Two recent tax cases are worth a closer look, they consider whether certain expenditure is plant and so qualifies for plant and machinery allowances.
JD Wetherspoon PLC (JWD) incurs considerable expenditure in the fitting out pubs and often in adapting old buildings to create new kitchens and toilets. The company has been engaged in a long running dispute with HMRC in determining what type of expenditure and alternations may qualify for plant and machinery allowances.
Another company, B&E Security Systems Ltd (B & E) created a specialist control room, it too ran into difficulties with HMRC.
In JWD v HMRC the Upper Tax Tribunal considered the following problems:
- Is decorative wood panelling installed in a pub plant or part of the premises?
- Was expenditure incurred on making kitchens, cellars and toilets, incidental to the installation of plant and machinery, or alterations to the building?
- How should preliminary expenditure be apportioned?
Is decorative panelling plant or structure?
The Tribunal concluded that wood panelling created for JDW's pub was not exceptional and formed part of the wall and so was part of the structure and not qualifying expenditure.
Our comment - some points to note:
Panelling affixed to a wall could possibly be plant if it was part of a sculpture or a major contributor to the ambiance of the pub, so for example, if a pub were themed as “Cinderella’s castle” and the walls were covered in fairy tale pink and lilac specially carved gothic style panels, there may be some hope of making a claim that the panels are plant.
What type of alterations to the building were incidental to the installation of plant and machinery?
JDW constructed walls to accommodate a new kitchen and create a toilet block. Section 66 CAA 1990 (which is now section 25 CAA 2001) provides that expenditure which is incidental to the installation of plant is to be also treated as plant.
- HMRC argued that this should be interpreted narrowly so that if you had to adjust the building to accommodate plant then only that work would qualify as plant.
- The Tribunal decided that “incidental to” also included expenditure incurred in making the plant usable, so expenditure to adjust a structure to accommodate plant would qualify, but so too would expenditure which made the plant usable. A splash back to sink would qualify as plant (presumably you would ruin the wall if you did not have one). A specially draining cellar floor would qualify on the basis that if you did not have one the plant could flood out the building. However, a more general wipe clean area of tiling in kitchen would not qualify as plant, and walls constructed to form a new toilet block or kitchen would not qualify as plant because they do not assist the operation of the plant located within them.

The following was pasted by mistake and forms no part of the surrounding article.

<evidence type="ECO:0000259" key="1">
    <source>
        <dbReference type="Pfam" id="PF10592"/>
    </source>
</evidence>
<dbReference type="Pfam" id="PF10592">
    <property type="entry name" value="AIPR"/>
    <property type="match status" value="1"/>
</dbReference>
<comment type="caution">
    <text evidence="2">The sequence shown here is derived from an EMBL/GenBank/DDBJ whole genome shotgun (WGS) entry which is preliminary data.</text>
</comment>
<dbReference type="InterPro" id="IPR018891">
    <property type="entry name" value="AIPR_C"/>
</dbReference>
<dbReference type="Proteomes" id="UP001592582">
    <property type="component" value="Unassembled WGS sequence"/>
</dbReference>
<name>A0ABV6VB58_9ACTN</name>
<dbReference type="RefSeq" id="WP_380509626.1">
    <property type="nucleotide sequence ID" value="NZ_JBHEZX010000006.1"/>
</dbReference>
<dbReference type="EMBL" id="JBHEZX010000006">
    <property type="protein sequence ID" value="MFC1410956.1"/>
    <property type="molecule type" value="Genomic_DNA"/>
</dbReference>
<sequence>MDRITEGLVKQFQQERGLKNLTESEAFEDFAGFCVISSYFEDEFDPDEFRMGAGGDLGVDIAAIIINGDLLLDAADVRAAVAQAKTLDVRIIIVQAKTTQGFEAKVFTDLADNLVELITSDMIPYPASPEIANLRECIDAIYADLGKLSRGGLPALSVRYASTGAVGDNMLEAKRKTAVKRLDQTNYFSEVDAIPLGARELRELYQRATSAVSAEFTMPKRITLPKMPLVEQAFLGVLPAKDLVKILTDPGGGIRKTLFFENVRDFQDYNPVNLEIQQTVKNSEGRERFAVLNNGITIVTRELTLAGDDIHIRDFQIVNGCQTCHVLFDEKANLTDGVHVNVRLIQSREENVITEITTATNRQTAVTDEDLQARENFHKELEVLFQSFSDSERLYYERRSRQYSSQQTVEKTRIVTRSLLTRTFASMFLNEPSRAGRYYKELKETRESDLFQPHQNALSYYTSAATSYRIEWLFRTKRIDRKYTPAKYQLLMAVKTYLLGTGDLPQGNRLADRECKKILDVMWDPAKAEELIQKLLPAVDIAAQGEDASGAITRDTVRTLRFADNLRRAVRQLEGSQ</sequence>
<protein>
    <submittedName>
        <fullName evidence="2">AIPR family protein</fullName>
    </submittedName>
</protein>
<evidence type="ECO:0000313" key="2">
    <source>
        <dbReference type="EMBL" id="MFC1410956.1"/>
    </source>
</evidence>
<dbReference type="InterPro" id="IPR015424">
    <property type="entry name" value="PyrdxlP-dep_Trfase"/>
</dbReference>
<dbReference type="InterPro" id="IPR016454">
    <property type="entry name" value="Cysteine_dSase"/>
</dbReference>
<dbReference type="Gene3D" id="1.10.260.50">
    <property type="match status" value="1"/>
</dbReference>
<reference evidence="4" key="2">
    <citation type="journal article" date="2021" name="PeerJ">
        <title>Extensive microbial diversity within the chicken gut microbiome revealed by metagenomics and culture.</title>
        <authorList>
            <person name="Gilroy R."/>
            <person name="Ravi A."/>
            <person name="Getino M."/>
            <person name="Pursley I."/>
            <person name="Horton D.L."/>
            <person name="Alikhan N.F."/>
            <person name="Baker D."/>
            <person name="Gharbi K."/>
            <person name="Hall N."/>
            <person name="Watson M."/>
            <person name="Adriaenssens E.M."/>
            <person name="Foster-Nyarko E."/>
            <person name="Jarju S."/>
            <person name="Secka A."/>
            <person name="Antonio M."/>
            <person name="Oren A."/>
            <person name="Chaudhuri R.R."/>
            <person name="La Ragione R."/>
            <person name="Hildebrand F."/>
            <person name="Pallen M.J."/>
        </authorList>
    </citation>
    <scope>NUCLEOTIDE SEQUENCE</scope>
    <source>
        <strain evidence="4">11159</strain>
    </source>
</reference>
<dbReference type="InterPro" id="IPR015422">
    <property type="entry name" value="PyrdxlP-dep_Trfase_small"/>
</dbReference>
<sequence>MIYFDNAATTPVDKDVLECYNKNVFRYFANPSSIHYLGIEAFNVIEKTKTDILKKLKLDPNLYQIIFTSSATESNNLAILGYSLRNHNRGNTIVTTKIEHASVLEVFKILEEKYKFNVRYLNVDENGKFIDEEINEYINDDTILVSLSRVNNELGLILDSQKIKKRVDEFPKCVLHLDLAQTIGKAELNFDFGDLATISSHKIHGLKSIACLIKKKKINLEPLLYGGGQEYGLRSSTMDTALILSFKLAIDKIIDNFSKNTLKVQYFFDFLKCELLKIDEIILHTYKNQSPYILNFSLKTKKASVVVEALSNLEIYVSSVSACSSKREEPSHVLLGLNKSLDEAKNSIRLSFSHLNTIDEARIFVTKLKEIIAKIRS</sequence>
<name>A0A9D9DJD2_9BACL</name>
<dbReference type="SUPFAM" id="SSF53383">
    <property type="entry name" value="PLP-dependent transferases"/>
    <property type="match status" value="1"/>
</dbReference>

How should preliminary expenditure be apportioned?
Preliminary expenditure or site related overheads, as it can be described on any building project may be substantial. Where preliminary expenditure relates to the installation of plant it is also allowable for capital allowances. In JDW the Tribunal decided that on a big project expenditure can be apportioned on by reference to the total of other expenditure on plant. HMRC had wanted an item by item analysis.
When is a building plant?
In B & E Security Systems Ltd v HMRC TC00452  UKFTT 146 TC a company constructed a control room for security surveillance in Northern Ireland. Works included specific reinforcement of walls and it was built to a high specification as approved by the company’s customers and to secure highly specialised equipment. The First Tier Tribunal found that the construction works were all alterations incidental to the installation of plant.
Unless it choses to appeal this decision, HMRC may need to think about updating its manuals. Similar past cases involving the construction of structures, such as Barclay Curle and Co Ltd  45 TC 221 (dry dock), Cooke v Beach Station Caravans Ltd 49 TC 514 (swimming pool) and Schofield v R & H Hall Ltd 49 TC 538 (grain silo). The control centre in B & E Security was a building, so although it is quite rare, a whole building may qualify as plant. Compare to http://www.hmrc.gov.uk/manuals/camanual/CA22050.htm